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What is Quickness?


WHAT IS QUICKNESS IMAGELet’s break it down into three components:

1.       Reaction

2.       Change of Direction

3.       Effort

Here are three components in most sports:

Reaction – response to a situation or event

Change of Direction – the ability to reorient your movement and either regain speed quickly or maintain speed

Effort (in terms of quickness) – maintaining quickness of movement and positive athletic form for extended periods of time

Most athletes train “change of direction” and flirt a little bit with “reaction” training, but few truly concentrate on “effort” in terms of being quick and maintaining form. A lot of times these components even get mixed together.

The goal of quickness training is learning how to maintain quick feet for the longest amount of time, without letting our form and coordination fall apart. We do not want to just “survive” the exercise or the workout; we really want to “train” the movements with good form, so that we snap back into strong posture as soon as we change direction or get knocked off-balance.

Here is how we add this into our training without taking away from the rest of the program.

Warm up

Quickness Training

Resume Planned Workout

Perform 6-9 repetitions on cone drills and reaction drills with 1-2 minutes rest.

Perform 5 sets of 10-15 seconds on effort drills with 1 minute rest.

We advise that you do your quickness training early in the workout, and for a relatively short amount of time, so that you capitalize on your body’s ability to coordinate best when fresh. This will ensure that you adapt to training faster and concentrate on perfecting form vs. beating movements into the ground and creating bad habits (ie. agility training at end of practice).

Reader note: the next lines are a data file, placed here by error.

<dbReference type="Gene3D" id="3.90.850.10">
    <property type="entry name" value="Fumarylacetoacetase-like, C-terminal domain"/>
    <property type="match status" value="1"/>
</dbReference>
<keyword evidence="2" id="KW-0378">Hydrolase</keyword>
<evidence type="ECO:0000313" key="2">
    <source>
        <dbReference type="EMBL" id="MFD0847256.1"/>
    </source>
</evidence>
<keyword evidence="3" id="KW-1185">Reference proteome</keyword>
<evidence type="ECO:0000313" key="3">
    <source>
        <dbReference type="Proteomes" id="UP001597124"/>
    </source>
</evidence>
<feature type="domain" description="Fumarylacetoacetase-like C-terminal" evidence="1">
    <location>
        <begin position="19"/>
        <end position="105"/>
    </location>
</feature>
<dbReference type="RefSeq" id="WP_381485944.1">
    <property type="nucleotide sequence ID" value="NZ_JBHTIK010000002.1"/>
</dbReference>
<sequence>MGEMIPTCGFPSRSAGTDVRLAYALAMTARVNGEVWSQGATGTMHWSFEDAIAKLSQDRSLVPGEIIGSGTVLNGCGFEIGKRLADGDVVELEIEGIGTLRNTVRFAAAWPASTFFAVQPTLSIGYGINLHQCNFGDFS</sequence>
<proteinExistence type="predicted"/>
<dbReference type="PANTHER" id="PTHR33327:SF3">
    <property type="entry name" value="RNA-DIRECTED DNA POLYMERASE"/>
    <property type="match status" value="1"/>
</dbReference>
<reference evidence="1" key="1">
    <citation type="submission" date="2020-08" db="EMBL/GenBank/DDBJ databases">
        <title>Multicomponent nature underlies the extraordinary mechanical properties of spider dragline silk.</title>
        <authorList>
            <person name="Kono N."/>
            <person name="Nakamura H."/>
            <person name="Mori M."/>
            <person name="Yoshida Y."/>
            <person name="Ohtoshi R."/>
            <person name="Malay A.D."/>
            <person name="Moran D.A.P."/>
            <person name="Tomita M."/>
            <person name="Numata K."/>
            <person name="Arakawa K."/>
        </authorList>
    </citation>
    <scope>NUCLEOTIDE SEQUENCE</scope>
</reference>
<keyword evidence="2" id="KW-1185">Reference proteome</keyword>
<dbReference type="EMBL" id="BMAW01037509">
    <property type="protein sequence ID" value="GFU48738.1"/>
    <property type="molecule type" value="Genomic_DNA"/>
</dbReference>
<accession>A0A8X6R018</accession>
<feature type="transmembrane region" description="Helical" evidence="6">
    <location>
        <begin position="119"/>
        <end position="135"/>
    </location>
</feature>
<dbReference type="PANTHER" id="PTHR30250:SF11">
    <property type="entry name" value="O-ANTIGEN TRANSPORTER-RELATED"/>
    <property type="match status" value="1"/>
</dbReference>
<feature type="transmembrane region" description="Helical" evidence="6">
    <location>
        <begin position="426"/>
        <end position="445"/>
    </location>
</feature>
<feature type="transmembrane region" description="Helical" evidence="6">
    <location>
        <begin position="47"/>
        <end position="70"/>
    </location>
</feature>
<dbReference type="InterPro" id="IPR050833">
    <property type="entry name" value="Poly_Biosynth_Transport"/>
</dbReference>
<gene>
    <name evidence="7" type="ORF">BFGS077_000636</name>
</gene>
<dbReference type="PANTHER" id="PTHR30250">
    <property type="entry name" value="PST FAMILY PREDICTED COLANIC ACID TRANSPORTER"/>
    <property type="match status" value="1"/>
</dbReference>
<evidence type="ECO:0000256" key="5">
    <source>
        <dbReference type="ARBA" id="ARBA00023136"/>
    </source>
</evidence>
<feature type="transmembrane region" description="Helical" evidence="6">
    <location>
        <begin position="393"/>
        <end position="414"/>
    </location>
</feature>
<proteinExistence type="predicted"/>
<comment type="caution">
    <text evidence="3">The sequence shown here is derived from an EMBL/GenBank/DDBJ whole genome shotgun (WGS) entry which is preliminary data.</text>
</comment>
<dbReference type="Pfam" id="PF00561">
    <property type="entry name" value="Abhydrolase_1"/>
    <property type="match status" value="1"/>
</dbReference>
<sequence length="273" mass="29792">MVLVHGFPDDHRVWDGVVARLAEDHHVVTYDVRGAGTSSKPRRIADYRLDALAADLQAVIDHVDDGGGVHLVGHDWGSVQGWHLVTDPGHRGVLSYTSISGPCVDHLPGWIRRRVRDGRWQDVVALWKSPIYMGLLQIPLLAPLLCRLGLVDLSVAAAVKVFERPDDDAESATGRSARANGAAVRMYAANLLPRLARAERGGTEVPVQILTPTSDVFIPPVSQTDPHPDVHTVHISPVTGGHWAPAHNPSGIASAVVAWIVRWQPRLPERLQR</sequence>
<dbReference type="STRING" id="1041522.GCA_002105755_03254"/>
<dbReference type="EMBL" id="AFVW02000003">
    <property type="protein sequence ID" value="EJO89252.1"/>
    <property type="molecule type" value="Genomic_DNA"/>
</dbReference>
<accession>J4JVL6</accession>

Once your feet move quickly without too much concentration and you are able to maintain quickness/good form, you can start to stress these movements when fatigued – to truly test progress.

Add these to succeed!

Reaction Drills

– Main Points: maintaining quick reaction/decision making over many repetitions·

Wall-System Reaction Training

o   Athlete turns and reacts to commands or lights

o   Can return to home base or begin new repetition (depends of desired length of drill)

o   Can be made more difficult by adding colors, shapes, objects on wall + adding touching objects high or low on wall + getting to cone

Cone-System Reaction Training

o   Same as wall drill, but with cones arranged at different angles to run to, on command.

o   Athlete turns and runs to “home base” area and reacts to commands, returning to “home base” each time, ready to react

o   Can be made more difficult with specific commands (direction, color, asked to perform task, etc.) or with adding multiple commands (“left” + “right” + “backpedal”)

 

Change of Direction Drills

– Main Points: constant movement of feet with NO pausing.

Cone Drills

o   Pick any cone drill and perform 6 – 9 repetitions with 1 – 2 minutes of rest in between

o   XLAthlete.com

 

Effort Drills(or components to add)

– Main Points: maintain quick feet and good form over time (15-20 second maximum)

Plate Hops/Runs

o   Small plate (rubber 35lb plate used here) with simple movements to be maintained

o   Can change movement, but should only be 1 direction, for the sake of this drill

o   Can be in uncomfortable position to stress effort of maintaining form (ie. wide stance)

Feet Chopping/Running

o   Same as plate hops/runs – simple movement/unidirectional

o   Can be in uncomfortable position to stress effort of maintaining form (ie. wide stance)

 

An athlete that trains these three components will sharpen their quickness skills and will be much more responsive, explosive and agile on the field of play when they put it all together!